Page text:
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Archive for May 7th, 2018

Black Forest Cake is JT’s favourite cake. It’s been his favourite since he was a little kid. In fact, it was our wedding cake! We didn’t have that traditional fruit cake, it was Black Forest Cake all the way. In late February, we were invited to dinner at friends’ and I offered to bring dessert so JT asked me to bake a Black Forest Cake. I chose this recipe because of the unusual cake recipe, to be honest, it turned out a bit dry because I did not soak the layers in the cherry kirschwasser syrup as indicated;  I didn’t want to use the full strength Kirschwasser as there was a teenager but I would definitely do it if I were to bake this cake again, I might even omit the kirschwasser so it’s not as boozy. Or maybe I’ll double it!

Black Forest Cake

For the original recipe, please click here.

Ingredients:

  • 70 g unsalted butter, melted and cooled
  • 200 g sugar
  • 6 eggs
  • 150 g flour
  • 105 g cornstarch
  • 45 g cocoa powder
  • 5 g salt
  • 250 mL jarred, canned or frozen (see notes) sour cherries, drained, reserving 12 cup cherry juice from jar, plus 16 cherries, to garnish
  • 125 mL Kirschwasser

Directions:

  1. Preheat the oven to 350° F (I used the convection setting).
  2. Prepare two spring-form pans about 20 cm (8 inches) diameter by buttering and flouring the bottom and sides. Cust a piece of parchment to fit the bottom and butter and flour it too.
  3. Combine sugar and eggs in the large bowl of your stand mixer fitted with the whisk attachment and whisk on medium speed for about 8 minutes or until tripled in volume.
  4. Combine the flour, cornstarch, cocoa powder and salt and whisk. Sift into the egg and sugar mixture and fold until combined. Pour in the cooled melted butter and stir until just combined.
  5. Pour about half of the batter into each pan and bake for 30-45 minutes or until a cake tester comes out clean.
  6. Cool completely.

Kirschwasser syrup:

Ingredients:

  • 250 mL  jarred, canned or frozen sour cherries, drained, reserving 125 mL cherry juice and 12 cherries for garnish
  • 30-75 mL kirschwasser (I was making this kid-friendly so I barely used any)
  • 100 g sugar

Directions:

  1. Combine cherries with the kirschwasser and allow to macerate for 30 minutes. If using frozen cherries, just marinate the cherries in the kirschwasser until defrosted and reserve the liquid as indicated in the ingredients.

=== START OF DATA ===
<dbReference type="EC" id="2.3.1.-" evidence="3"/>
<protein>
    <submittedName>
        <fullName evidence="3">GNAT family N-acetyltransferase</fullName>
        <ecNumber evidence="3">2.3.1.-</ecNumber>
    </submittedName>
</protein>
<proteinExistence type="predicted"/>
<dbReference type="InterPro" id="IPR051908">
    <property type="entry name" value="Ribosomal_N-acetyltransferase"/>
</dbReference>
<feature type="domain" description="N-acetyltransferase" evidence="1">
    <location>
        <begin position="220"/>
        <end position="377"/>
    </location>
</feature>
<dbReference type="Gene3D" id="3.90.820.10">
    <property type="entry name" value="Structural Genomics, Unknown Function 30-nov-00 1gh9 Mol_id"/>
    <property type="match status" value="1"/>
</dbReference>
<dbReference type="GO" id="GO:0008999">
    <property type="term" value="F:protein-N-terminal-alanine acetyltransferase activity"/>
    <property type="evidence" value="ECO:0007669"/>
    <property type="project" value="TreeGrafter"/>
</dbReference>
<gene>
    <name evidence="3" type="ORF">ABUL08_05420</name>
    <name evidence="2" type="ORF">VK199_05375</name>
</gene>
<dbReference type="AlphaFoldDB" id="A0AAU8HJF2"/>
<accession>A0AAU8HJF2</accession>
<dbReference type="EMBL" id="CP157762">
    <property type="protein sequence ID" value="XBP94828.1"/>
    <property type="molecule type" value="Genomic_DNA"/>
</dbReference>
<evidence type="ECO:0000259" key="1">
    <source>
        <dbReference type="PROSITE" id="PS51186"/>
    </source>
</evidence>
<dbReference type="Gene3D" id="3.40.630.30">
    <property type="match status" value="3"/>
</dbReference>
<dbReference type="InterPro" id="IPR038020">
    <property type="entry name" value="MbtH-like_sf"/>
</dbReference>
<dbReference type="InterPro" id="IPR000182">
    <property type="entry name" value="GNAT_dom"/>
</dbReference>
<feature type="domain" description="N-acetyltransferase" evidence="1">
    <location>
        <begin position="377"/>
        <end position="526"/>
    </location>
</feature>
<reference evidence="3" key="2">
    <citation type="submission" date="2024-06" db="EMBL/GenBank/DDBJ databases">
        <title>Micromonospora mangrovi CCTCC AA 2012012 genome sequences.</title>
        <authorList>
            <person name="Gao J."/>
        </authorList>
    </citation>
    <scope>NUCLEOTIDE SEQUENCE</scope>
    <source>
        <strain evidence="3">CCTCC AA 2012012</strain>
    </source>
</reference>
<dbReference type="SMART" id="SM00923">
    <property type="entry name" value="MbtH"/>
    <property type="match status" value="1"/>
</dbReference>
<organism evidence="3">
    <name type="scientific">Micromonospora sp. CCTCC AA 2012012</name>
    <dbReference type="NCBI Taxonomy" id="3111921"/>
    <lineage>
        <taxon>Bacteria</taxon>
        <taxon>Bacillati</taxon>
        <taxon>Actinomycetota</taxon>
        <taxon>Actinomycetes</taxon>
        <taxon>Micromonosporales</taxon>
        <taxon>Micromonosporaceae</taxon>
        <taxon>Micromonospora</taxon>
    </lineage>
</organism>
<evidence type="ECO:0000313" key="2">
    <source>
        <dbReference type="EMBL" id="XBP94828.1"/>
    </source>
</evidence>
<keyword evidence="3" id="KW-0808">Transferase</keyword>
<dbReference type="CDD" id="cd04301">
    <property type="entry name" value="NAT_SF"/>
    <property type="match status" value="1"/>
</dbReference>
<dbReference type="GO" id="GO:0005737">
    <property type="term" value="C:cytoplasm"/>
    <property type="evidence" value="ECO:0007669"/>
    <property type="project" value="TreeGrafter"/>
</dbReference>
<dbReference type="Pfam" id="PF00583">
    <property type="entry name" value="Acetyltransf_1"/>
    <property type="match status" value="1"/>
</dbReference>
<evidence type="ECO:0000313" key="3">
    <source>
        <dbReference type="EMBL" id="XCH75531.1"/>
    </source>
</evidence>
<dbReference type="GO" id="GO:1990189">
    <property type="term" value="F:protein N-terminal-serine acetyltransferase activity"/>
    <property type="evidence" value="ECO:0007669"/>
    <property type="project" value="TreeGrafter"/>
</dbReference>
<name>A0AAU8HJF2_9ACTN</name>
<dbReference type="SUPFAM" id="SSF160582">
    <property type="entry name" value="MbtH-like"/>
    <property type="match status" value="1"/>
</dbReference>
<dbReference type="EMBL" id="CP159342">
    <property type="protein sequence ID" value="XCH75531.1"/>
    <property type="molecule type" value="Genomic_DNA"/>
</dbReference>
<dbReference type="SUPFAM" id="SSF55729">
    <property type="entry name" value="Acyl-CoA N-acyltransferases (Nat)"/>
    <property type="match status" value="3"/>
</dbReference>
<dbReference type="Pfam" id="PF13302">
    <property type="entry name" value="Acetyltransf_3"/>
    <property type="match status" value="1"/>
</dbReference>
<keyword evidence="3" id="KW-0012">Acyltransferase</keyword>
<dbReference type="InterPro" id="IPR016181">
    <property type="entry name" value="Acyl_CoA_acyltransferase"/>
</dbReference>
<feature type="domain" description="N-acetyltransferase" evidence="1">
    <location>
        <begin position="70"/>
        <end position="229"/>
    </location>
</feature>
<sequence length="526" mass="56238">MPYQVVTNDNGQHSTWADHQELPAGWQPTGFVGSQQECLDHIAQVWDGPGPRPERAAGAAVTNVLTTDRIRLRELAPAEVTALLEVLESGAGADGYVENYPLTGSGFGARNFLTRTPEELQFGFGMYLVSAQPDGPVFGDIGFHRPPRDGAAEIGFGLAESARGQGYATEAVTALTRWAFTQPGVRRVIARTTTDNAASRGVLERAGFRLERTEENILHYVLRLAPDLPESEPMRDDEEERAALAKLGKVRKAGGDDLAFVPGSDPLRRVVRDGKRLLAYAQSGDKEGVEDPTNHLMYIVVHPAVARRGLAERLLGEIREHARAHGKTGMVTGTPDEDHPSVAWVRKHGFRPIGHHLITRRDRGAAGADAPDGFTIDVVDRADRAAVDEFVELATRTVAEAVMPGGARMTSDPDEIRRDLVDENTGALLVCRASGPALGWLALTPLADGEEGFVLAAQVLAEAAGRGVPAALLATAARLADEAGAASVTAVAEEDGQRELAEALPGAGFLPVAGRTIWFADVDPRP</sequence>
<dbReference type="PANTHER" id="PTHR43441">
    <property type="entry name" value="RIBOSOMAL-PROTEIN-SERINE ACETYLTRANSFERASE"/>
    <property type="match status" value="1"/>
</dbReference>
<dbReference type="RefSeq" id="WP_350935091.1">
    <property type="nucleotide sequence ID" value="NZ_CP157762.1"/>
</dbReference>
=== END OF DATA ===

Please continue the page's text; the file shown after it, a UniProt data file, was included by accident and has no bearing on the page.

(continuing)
2. Meanwhile, combine the reserved cherry juice with the sugar and bring to a boil until sugar dissolves.
  3. Drain macerated cherries and add the liquid to the cherry syrup. Set aside. If using frozen cherries, skip this step.

Whipped Cream Frosting:

Ingredients:

  • 10 g unflavored powdered gelatin
  • 250 mL milk, divided
  • 65 g 1/2 cup cornstarch
  • 45 g sugar
  • 500 mL 2 cups heavy cream, chilled
  • 5 mL 1 tsp. vanilla extract
  • 50-60 g dark chocolate, melted and piped onto paper, see notes below.

Directions:

  1. Sprinkle gelatin over 90 mL milk in a bowl; let sit until gelatin softens, about 5 minutes. Whisk cornstarch and sugar in a medium saucepan and add remaining milk, heat over medium heat. Cook, stirring constantly to thicken the mixture.
  2. Using a stick blender, blend this thick mixture with the softened gelatin and blend until very smooth (if you choose to skip this step, your whipped cream will be lumpy. You can also press it through a fine seive if you don’t want to blend). Set aside to cool a bit.
  3. Beat the whipping cream with the vanilla in the bowl of a stand mixer fitted with a whisk until soft peaks form.
  4. Add about 13 of the whipped cream to the gelatin mixture and stir until smooth.
  5. Add gelatin mixture to the remaining whipping cream in the stand mixer bowl and whip until smooth.

Assembly Instructions:

  1. Crumb-coat the cake with the whipped cream mixture. Place in the freezer for 10-15 minutes. Meanwhile, melt the chocolate and drizzle onto parchment like this. Refrigerate the drizzled chocolate on a flat surface until set (you don’t want it super stiff).
  2. Add a thicker coating of the whipped cream to the cake and smooth out. Leave enough whipped cream to decorate with cherry florets.
  3. Decorate the top of the cake with the remaining chocolate and then add florets, press one cherry into each floret.
  4. Lift the hardened drizzled chocolate from the base parchment and carefully wrap all-the-way around the cake; remove the outside parchment slowly. Refrigerate until required.

Notes:

  • The whipped cream is a bit like French Pastry cream but not as rich. It is far thicker and richer than stabilized whipped cream. I loved the whipped cream.
  • This is not a sweet cake by any stretch of the imagination, but it is flavourful and our friends loved that it wasn’t sweet.
  • For the chocolate drizzles, measure the diameter of the iced cake and not the pan, I measured the exterior of the pan and came out too short because I didn’t account for the extra thickness of the frosting. It was easy to fix but why fix if you can do it right the first time.
  • Do not skip soaking the cake layers in the syrup, otherwise, the cake is very dry.
  • If I were to do this cake again, I would make fewer drizzles on the chocolate wrap so that the creamy texture of the cake below it comes through.
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